A new chapter has been opened in the struggle for public opinion among the haredi community, with the publication of Israel’s newest daily newspaper, HaPeles, on Friday.

Following the recent power struggle over the influential Yated Ne’eman haredi daily, HaPeles was published on Friday to compete for the ear of the target audience, members of the non-hassidic “Lithuanian” haredi community.

Last month, a veritable coup was staged within Yated Ne’eman, in which both the managing director and editor-in-chief of 27 years were ousted by means of internal maneuvering.

Wealthy American haredi businessman Shimon Glick was appointed chairman of the board of directors by the paper’s publishing company, Yatedot – followed swiftly by the firing of editor-in-chief Rabbi Nati Grossman and director Rabbi Yaakov Labin.

Both of those fired were appointed by the newspaper’s founder, Rabbi Elazar Menachem Shach, the revered leader of non-hassidic haredi Jewry for many years before his death in 2001, and the founder of the Degel Hatorah ultra-Orthodox political faction that represent the Lithuanian community.

Speaking to The Jerusalem Post, Labin, who founded the new paper, said he is confident HaPeles can obtain the level of influence enjoyed by the more established publication.

“The importance of this newspaper is that it is [run by those] those who were appointed by Rav Shach to establish a daily publication [for the Lithuanian world] – who created it,” Labin said.

“Having been removed from Yated Ne’eman, there was no option but to establish a new newspaper to continue Rav Shach’s path.”

HaPeles, whose editor-inchief is Grossman, means straight or level, which Labin says reflects the desire to present straight and direct opinions and perspectives on the haredi world.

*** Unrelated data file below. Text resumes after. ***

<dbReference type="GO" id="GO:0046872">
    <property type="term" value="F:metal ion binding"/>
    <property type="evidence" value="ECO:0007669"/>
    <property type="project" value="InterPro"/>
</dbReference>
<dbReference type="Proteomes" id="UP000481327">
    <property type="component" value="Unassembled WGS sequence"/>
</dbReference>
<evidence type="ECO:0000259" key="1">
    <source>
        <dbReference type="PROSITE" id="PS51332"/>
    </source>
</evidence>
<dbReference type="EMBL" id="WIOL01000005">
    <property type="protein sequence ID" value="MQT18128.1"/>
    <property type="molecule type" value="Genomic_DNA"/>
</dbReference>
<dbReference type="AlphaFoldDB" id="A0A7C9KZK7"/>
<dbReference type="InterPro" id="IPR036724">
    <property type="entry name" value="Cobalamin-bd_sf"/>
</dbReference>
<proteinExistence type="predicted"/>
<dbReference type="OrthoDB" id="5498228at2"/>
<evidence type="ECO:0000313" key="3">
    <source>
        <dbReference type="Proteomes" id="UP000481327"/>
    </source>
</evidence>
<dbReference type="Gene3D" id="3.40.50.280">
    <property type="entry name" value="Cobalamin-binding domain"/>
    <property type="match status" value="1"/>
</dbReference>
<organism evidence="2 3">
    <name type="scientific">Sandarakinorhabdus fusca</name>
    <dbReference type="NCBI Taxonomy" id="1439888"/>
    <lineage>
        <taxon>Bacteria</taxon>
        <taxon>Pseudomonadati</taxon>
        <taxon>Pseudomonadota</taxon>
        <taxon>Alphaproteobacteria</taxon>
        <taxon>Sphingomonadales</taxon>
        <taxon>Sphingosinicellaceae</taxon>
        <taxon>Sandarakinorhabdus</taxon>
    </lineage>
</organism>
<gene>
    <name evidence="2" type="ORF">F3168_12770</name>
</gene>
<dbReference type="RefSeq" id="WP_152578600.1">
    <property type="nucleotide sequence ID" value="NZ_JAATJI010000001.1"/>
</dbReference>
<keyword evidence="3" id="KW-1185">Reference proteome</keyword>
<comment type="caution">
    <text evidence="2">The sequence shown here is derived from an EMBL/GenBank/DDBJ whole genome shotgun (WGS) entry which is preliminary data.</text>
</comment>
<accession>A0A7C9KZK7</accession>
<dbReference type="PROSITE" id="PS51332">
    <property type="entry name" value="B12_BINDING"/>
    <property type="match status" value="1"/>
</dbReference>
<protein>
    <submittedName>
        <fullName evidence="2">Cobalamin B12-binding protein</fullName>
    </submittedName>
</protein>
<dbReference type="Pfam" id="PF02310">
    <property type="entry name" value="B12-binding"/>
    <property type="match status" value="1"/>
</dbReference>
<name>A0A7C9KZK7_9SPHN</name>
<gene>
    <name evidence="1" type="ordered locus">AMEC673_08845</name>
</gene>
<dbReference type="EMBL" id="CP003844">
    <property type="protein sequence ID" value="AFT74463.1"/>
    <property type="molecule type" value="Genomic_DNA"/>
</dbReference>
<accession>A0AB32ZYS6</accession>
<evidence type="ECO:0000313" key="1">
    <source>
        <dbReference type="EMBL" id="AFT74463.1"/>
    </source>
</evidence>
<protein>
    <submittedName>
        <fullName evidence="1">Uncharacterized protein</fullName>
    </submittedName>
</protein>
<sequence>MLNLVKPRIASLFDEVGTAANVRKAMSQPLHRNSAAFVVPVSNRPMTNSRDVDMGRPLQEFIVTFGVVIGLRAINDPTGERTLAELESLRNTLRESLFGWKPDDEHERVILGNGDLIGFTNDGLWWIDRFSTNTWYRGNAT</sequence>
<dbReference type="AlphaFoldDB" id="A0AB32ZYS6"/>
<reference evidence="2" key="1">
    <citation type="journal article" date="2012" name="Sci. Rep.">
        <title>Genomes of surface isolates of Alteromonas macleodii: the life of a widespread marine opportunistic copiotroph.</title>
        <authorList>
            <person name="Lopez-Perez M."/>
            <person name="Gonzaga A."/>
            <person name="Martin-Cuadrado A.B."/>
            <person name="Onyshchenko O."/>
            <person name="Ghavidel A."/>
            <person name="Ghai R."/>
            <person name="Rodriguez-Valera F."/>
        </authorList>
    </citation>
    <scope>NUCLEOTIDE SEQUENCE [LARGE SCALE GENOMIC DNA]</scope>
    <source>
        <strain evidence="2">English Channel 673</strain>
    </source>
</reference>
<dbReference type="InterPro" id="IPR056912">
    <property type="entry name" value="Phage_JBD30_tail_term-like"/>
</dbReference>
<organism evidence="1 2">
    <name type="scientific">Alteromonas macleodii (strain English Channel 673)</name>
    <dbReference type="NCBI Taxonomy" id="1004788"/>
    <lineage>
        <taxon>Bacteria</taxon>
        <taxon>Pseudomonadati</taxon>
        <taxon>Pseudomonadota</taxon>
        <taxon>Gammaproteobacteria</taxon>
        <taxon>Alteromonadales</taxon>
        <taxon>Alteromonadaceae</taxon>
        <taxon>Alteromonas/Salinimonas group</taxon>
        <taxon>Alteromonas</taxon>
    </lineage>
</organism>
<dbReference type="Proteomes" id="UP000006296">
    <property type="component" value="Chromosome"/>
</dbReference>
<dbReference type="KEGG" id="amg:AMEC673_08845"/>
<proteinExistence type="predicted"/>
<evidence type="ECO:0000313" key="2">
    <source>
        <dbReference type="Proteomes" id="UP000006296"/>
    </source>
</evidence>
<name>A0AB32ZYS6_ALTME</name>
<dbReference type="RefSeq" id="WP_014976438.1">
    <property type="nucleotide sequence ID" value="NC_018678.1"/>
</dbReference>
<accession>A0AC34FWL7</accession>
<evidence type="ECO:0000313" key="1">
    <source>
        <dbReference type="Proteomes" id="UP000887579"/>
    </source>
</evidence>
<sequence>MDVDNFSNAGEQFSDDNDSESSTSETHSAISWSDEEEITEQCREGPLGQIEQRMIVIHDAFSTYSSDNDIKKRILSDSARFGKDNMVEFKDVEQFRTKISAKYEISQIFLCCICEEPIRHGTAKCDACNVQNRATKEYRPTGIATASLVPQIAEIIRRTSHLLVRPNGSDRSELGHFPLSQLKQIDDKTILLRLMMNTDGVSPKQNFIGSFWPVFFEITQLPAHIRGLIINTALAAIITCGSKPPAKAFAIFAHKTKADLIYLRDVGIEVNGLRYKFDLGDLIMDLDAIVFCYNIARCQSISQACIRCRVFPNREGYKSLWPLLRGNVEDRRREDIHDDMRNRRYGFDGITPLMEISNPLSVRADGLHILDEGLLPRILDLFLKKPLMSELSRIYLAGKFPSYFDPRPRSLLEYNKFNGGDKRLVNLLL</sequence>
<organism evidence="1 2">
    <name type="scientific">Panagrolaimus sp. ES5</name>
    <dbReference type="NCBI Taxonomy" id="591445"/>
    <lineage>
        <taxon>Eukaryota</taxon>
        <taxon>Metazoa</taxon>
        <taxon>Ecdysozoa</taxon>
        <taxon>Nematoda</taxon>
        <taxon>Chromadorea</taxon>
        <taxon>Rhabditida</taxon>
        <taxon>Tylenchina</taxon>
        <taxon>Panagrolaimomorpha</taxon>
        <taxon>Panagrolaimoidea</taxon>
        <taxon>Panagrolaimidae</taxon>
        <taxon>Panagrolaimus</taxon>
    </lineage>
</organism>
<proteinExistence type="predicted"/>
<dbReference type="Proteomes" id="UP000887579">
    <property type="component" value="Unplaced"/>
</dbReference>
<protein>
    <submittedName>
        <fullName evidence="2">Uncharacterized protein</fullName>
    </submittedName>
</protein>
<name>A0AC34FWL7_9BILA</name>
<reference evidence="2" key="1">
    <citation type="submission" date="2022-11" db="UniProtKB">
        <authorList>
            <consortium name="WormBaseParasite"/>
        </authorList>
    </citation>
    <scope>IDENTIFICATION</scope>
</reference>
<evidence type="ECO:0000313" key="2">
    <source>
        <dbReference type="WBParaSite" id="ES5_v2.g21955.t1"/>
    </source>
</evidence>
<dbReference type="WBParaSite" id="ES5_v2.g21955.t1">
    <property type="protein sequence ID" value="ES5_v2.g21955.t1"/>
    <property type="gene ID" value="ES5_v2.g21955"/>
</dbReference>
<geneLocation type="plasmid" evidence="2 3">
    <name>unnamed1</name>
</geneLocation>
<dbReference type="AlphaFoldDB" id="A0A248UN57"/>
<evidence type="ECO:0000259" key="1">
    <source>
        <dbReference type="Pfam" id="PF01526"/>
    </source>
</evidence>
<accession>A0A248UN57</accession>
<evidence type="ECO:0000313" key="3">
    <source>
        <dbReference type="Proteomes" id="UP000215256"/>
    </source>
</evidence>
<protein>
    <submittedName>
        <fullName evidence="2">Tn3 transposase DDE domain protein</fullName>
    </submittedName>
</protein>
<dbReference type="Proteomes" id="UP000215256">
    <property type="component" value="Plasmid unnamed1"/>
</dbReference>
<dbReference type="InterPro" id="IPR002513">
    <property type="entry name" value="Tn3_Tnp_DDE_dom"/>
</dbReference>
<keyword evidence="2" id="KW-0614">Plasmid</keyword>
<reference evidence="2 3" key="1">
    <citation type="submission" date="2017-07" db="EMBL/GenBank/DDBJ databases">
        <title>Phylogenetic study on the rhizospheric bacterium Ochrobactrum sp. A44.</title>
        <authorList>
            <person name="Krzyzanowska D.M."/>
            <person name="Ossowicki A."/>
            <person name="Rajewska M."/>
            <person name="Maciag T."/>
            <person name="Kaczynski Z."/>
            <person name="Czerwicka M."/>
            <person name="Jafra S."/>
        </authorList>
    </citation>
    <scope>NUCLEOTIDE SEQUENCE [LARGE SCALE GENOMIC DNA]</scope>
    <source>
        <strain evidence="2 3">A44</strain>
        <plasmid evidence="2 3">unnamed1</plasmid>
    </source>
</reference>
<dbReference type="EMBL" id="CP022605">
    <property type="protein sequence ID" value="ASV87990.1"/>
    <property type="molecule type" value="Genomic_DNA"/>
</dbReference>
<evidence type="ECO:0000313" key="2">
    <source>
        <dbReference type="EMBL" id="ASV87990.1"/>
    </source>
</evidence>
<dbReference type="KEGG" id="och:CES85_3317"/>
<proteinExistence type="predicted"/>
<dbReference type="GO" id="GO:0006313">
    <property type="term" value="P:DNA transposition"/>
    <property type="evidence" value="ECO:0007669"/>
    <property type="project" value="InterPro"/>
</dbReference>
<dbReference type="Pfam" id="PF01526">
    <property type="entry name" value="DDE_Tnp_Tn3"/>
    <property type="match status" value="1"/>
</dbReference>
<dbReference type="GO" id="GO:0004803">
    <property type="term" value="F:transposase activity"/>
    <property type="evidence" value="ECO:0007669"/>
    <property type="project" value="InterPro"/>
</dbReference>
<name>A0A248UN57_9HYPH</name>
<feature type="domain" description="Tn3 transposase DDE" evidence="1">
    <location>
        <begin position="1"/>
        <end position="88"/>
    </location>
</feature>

The upheaval at Yated Ne’eman, the most important paper in the haredi world, occurred as a result of a broader struggle for the leadership of the community – in light of the continued hospitalization and incapacitation of Rabbi Yosef Shalom Elyashiv, 102, the undisputed leader of non-hassidic haredim until now.

Glick is a close associate of Rabbi Aharon Leib Shteinman, 98, who is widely acknowledged to have succeeded Elyashiv as the new leader of the community, over the head of Rabbi Shmuel Auerbach.

Auerbach, 86 and based in Jerusalem, was closer to Elyashiv than Shteinman and was seemingly being groomed for the leadership. However, it is the elder rabbi who has emerged as the supreme authority within the Lithuanian world, aided by the takeover of Yated Ne’eman by his man Shimon Glick.

In response to the takeover, members of the paper’s old guard established HaPeles as a rival to their old newspaper.

According to Labin, Rabbi Auerbach will be the principle spiritual guide for HaPeles and the editorial board will be looking to him for direction regarding the new paper’s stance on current affairs.

Asked whether the paper would adopt positions opposing Rabbi Shteinman, Labin said that at present there are no differences of opinion between the two rabbis, but should Rabbi Auerbach take a stance with which Shteinman is not in agreement, the paper would certainly take Auerbach’s line.

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